Popular forms of swing dance include the Lindy Charleston, the Jitterbug, Lindy Hop and the Balboa, many of which are still performed today. Swing dancing would commonly be accompanied by Big Band musicians who often played upbeat melodies which were smooth and easy to listen.

Around 1980s, the world "contemporary dance" referred to the movement of new dancers who did not want to follow strict classical ballet and lyricaldance forms, but instead wanted to explore the area of revolutionary unconventional movements that were gathered from all dance styles of the world.Contemporary dances therefore do not use fixed moves and instead try to develop totally new forms and dynamics, such as quick oppositional moves,shifting alignments, expressions of raw emotions, systematic breathing, dancing moves preformed in non-standing positions (for example lying on thefloor), and in general trying to find the absolute limits of our human form and physique.

The origins of this popular dance movement can be traced to several influential dance masters such as Isadora Duncan, Martha Graham and MerceCunningham. They all wanted to show to the world that contemporary dancers should embrace freedom, ignore old dance conventions and explore the limitsof the human body and visual expression of feelings. Also, one of the precursors to the contemporary dance can be found in the millennia's oldtechniques of Zen Buddhism and Indian Health Yoga, which incorporates various dancing philosophies that closely follow the principles of contemporarydance.

Dancer who introduced and greatly popularized the contemporary dance to the worldwide audience was Martha Graham (1894 - 1991). Duringher seven decade long career, her modern dance and choreographies gathered the fame that is today compared to the life works of legendary art geniusessuch as Picasso, Stravinski and Frank Lloyd Wright.

Lester Hortonwas a very influential contemporary dance visionary, who trained many famous modern dancers and managed to incorporate the styles of Native Americandance and modern jazz into his dance techniques.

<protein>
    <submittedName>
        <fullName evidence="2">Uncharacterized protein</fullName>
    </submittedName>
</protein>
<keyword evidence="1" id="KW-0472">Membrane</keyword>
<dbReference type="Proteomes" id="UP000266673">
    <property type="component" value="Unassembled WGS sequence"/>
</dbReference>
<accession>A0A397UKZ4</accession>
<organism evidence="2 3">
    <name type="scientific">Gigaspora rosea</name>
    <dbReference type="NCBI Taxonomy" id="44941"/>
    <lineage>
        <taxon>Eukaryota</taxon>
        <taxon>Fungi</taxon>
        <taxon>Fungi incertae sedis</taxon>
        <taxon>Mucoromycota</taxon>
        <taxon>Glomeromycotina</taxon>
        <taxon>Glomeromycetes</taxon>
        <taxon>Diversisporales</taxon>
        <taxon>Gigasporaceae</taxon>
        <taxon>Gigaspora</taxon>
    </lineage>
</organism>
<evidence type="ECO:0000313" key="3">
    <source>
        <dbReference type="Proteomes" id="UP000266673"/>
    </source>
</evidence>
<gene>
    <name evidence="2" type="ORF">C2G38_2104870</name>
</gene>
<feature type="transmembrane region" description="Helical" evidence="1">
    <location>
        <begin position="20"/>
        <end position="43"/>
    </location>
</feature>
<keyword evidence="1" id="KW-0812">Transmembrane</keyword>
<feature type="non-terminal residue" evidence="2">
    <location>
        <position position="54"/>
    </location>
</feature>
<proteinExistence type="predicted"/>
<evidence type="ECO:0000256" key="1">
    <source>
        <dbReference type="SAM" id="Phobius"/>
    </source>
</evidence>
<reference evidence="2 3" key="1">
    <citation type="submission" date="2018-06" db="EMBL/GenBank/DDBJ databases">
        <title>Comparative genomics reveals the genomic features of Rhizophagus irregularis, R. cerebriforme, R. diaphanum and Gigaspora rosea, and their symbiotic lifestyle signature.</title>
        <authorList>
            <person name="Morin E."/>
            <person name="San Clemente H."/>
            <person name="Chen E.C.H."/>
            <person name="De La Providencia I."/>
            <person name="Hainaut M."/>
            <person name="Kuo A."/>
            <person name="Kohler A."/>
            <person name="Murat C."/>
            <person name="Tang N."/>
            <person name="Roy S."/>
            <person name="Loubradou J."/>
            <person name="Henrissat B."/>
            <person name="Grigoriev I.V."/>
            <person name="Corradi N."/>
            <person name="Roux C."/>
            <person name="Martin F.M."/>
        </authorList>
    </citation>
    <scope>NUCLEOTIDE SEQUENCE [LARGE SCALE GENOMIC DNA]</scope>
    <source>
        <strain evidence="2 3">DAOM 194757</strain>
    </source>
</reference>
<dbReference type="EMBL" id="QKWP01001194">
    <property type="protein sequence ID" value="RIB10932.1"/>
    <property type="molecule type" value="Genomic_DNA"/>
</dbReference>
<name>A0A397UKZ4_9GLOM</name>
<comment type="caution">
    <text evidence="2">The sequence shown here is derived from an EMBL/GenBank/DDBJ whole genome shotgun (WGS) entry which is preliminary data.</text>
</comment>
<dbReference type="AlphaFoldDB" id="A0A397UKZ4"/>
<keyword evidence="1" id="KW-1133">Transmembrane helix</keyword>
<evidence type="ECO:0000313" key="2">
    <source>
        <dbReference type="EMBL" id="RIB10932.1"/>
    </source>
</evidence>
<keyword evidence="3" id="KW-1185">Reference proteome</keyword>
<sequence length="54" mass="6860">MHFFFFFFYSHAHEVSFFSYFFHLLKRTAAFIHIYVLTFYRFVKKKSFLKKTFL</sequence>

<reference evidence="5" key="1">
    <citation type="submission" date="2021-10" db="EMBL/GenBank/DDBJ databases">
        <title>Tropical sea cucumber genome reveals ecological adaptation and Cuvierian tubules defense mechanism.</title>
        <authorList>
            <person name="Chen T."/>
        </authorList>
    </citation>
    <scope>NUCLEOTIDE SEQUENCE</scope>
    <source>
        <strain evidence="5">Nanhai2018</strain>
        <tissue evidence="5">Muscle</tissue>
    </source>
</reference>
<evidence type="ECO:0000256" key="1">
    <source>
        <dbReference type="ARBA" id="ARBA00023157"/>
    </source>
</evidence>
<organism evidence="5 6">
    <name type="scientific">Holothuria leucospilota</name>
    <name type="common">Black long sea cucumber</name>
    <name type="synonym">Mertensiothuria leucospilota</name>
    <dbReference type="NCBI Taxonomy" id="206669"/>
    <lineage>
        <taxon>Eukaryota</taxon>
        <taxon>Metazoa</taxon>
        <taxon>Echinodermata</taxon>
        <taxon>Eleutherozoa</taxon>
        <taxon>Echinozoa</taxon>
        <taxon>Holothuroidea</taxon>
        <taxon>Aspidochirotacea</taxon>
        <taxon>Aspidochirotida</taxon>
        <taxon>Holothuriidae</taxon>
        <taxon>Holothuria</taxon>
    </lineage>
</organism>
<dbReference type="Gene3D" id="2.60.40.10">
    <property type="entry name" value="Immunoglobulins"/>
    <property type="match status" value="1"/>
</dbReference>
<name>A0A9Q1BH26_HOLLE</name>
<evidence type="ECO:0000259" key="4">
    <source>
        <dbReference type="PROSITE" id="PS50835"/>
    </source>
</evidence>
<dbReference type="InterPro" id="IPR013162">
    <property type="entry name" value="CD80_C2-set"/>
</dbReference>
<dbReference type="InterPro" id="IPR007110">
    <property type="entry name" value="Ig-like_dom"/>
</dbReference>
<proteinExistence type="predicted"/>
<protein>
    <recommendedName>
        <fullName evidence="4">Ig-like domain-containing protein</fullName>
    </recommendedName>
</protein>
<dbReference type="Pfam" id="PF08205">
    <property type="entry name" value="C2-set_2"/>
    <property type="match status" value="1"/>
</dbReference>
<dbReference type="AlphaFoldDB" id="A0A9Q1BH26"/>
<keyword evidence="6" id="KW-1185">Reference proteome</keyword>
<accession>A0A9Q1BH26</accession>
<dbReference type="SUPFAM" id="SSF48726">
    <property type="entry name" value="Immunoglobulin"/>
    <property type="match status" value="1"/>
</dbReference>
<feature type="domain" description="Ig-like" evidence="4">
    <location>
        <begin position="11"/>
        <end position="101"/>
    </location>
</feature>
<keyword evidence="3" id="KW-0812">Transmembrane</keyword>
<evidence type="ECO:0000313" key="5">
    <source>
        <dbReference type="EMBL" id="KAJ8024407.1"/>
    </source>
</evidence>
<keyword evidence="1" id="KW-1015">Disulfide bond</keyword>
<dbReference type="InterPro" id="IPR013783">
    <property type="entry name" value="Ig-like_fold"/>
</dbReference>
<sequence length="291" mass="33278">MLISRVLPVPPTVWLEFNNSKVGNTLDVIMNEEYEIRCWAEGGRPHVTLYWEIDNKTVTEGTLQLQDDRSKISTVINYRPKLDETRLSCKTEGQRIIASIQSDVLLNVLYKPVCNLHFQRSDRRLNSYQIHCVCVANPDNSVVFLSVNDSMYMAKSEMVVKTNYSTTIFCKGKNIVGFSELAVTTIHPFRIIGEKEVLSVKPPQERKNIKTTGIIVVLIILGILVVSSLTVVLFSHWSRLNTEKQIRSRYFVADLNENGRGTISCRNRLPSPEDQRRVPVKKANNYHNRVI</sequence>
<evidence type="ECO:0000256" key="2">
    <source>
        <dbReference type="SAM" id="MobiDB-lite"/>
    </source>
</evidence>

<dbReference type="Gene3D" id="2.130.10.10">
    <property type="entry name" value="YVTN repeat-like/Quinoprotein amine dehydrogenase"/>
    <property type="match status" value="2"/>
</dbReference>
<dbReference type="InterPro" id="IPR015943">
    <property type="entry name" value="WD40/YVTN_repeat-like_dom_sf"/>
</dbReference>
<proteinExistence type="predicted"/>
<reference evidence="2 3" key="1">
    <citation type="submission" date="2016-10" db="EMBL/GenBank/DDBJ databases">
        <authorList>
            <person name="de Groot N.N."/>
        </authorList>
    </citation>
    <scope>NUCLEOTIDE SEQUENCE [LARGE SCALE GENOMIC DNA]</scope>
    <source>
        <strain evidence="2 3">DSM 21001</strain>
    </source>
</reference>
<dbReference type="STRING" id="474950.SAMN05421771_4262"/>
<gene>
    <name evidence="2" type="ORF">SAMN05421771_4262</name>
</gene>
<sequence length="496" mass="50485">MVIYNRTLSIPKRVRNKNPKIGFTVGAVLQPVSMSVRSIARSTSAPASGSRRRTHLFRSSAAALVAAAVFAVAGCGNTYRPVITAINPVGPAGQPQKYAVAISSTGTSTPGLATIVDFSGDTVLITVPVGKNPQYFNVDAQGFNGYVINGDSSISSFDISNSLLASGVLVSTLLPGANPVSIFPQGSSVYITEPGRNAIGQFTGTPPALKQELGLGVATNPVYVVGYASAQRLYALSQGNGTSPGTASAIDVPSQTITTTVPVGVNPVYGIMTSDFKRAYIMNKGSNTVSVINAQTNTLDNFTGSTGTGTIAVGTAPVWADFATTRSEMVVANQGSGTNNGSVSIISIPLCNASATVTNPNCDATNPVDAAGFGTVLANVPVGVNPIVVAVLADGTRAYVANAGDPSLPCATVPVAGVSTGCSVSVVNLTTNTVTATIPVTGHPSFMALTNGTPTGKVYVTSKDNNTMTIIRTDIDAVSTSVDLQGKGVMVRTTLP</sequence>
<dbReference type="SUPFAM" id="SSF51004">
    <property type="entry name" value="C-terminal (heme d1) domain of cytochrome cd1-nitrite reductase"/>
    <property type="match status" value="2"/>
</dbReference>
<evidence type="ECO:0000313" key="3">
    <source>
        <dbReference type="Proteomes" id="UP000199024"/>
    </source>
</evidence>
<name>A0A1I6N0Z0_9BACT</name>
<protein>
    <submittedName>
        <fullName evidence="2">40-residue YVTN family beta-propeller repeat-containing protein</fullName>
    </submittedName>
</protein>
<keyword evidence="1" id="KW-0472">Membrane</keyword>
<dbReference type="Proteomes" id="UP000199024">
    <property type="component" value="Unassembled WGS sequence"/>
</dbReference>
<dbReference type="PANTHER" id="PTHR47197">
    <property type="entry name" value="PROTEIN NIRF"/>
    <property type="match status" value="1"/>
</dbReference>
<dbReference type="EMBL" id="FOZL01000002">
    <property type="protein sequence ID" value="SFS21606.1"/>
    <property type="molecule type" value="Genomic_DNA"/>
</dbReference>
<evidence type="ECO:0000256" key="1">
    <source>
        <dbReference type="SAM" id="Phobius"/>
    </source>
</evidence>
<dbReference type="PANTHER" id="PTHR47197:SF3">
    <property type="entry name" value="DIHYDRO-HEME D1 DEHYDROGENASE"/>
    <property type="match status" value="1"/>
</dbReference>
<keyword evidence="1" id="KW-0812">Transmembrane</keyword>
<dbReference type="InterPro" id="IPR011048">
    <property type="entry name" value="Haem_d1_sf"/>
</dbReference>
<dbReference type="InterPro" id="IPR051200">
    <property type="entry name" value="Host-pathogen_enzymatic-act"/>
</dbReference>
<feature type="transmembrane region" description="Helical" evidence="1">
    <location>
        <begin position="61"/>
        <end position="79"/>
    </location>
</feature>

Contemporary is an important genre of dance performed in societies around the world, celebrated by people both young and old. Developed during the 20th century, contemporary dance involves incorporating aspects of movement from several other genres such as jazz, modern and ballet. While contemporary is a popular type of dance worldwide, it is most common amongst the U.S and European countries.

Unlike traditional forms of dance, contemporary is considered to be somewhat unbound by much rigidity and rules. The dancers of this genre have the ability to transform a performance based on their own interpretations. This is achieved through honing in on certain techniques, such as focusing on strong ballet-influenced leg movements, fall and recovery, floor work and further improvisational elements. More frequently than not, contemporary dance is performed barefoot to allow for more fluidity in movement and connection to the dance surface.

One of the most important aspects of contemporary dance is the element of improvisation. While some forms of dance such as ballet can be quite rigid and structured, contemporary dance relies on fluidity and improvisational movement to evoke a range of feelings in the viewer. It also offers the dancer ultimate creative freedom to perform an emotive piece that identifies with them.